What is a closed electrical circuit?
A closed electrical circuit is one in which the current has a continuous path through which to flow. This is a necessary condition for a current flow to occur, since a broken or cut wire prevents electrons from circulating through all elements of the circuit. what is closed circuit
In a simple circuit such as the one where a light bulb is turned on by a battery, the current flows through the light bulb only when the circuit is closed, otherwise the current would not circulate and the light simply does not turn on. what is closed circuit
A switch is used to control the flow of current through the circuit, with which the current is interrupted or diverted at will. There are several types, the simplest consists of two metal contacts, joined or separated at convenience through a mobile element. When the contacts are apart, the current is interrupted and when they are joined, the current flows. what is closed circuit
Every time the lights are turned on at home, in the car or an appliance that runs on electricity is turned on, numerous circuits are closed so that the current flows and does the corresponding work to achieve the desired effect. what is closed circuit
Characteristics of a closed circuit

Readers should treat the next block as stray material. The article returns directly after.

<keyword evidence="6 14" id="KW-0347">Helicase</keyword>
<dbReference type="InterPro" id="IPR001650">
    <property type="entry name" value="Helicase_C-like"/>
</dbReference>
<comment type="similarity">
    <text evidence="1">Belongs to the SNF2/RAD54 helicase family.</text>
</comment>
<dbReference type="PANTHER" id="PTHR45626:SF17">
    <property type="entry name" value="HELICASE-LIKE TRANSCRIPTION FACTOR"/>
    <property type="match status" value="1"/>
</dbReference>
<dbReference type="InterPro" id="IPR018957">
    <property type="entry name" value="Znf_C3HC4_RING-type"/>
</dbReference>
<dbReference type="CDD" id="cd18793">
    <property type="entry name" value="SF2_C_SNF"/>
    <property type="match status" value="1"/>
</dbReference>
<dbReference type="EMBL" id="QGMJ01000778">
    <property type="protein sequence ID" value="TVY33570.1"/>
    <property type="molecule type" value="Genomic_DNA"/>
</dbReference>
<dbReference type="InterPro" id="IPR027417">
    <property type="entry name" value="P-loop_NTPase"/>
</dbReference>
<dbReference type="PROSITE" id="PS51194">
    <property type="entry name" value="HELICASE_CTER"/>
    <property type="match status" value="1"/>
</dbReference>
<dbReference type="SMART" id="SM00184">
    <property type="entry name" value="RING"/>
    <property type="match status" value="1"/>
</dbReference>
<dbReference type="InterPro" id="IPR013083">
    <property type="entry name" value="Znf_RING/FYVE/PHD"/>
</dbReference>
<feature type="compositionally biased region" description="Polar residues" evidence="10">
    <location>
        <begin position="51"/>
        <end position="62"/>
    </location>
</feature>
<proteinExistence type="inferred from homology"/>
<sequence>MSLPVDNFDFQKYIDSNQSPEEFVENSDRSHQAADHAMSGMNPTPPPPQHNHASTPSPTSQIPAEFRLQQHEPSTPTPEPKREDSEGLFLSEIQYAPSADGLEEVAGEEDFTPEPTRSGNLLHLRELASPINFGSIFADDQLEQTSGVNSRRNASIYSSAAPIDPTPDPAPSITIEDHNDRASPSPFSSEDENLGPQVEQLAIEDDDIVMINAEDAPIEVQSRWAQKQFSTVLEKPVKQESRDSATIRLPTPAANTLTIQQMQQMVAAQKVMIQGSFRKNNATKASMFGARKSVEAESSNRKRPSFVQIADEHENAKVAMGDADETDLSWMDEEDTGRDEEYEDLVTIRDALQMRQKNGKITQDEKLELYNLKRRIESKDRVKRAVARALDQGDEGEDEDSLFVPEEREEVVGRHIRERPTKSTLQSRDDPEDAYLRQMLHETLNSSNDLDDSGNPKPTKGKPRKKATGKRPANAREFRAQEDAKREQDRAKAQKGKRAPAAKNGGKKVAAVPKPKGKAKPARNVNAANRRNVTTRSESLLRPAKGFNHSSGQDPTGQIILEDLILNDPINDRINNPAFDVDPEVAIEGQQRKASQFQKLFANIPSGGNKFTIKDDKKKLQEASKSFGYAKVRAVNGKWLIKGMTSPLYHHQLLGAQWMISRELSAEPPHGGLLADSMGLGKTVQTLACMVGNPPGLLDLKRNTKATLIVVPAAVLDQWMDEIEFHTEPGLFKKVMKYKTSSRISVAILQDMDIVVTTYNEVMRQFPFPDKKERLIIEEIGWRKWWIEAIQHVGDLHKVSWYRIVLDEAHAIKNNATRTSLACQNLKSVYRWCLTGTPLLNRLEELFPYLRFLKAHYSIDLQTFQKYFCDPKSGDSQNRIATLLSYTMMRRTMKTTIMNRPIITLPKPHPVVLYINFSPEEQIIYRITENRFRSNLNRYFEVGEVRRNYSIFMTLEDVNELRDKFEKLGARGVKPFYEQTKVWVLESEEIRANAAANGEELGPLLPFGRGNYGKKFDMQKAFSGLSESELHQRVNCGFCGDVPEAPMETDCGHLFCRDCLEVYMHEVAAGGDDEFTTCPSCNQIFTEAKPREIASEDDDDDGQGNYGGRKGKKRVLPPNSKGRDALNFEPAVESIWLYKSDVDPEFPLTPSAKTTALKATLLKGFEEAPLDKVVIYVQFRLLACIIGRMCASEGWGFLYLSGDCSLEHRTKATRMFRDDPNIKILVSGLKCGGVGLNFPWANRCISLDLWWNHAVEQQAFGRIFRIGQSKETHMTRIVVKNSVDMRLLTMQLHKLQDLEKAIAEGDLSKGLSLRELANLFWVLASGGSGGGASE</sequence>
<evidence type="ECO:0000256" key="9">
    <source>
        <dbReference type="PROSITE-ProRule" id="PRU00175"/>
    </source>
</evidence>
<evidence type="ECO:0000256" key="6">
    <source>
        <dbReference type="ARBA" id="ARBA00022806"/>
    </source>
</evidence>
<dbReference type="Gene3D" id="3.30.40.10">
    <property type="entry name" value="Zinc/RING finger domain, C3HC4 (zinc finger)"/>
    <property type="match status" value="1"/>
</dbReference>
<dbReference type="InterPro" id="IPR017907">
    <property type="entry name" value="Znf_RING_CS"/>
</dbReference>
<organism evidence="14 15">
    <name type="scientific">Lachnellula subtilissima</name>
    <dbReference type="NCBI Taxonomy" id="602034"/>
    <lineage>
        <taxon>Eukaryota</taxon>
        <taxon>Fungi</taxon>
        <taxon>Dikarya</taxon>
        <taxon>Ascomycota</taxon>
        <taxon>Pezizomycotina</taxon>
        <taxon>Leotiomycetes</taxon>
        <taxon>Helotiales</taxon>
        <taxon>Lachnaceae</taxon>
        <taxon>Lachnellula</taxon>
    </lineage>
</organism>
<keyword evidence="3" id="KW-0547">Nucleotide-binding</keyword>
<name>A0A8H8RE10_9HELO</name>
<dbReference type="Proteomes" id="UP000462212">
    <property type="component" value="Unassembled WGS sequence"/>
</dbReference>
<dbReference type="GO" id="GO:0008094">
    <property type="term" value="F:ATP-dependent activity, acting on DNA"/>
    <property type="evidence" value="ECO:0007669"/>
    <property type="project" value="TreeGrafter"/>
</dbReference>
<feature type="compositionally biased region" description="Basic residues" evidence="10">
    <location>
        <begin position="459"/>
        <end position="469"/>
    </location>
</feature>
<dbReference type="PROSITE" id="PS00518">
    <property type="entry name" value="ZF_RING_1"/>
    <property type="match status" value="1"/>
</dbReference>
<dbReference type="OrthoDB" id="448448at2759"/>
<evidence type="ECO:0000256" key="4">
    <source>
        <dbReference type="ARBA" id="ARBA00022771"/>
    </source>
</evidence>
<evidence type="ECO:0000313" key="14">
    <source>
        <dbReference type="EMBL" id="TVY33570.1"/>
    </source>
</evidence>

-The operation of the circuit depends on a source of energy, known as emf (electromotive force), which can be direct or alternating.
-The closed circuit must provide the electrons with a complete path, without interruptions, so that they can circulate through each of the elements of the circuit.
-The wires that connect the different elements of the circuit are idealized, therefore, they lack resistance.
-In a direct current circuit, the direction of this is outgoing to the positive pole of the battery. what is closed circuit
-The current and voltage values in each of the circuit elements are specified through Ohm’s law, when the circuit is resistive, in conjunction with Kirchoff’s laws, when it comes to more complex networks. what is closed circuit
Types of elements of a circuit what is closed circuit
They can be of two types:
The active elements provide the energy, doing the work necessary for the electrical charge to set in motion. They are generators, which in turn can be of two types: voltage sources or current sources.
Then there are the passive elements , through which the electric current circulates. These elements consume current and in return produce an effect, such as a light bulb with a filament that lights up.
Components of a closed circuit
In general, an electrical circuit consists of the following components:
Generator what is closed circuit
It is responsible for producing and maintaining the electric current through the circuit, being able to be direct to the alternate. what is closed circuit
The direct generator is a simple cell or battery, while the alternates are called alternators.
Drivers what is closed circuit
They are very low resistance metal wires, usually made of copper covered with insulating plastic. Electric current moves through them, passing from one element to another in the circuit.
Receivers what is closed circuit
They are responsible for transforming the electrical energy that comes from the source into another kind of energy, for example, light, heat or movement. Examples of receivers are resistors, bulbs, filaments, capacitors, diodes, coils, and more.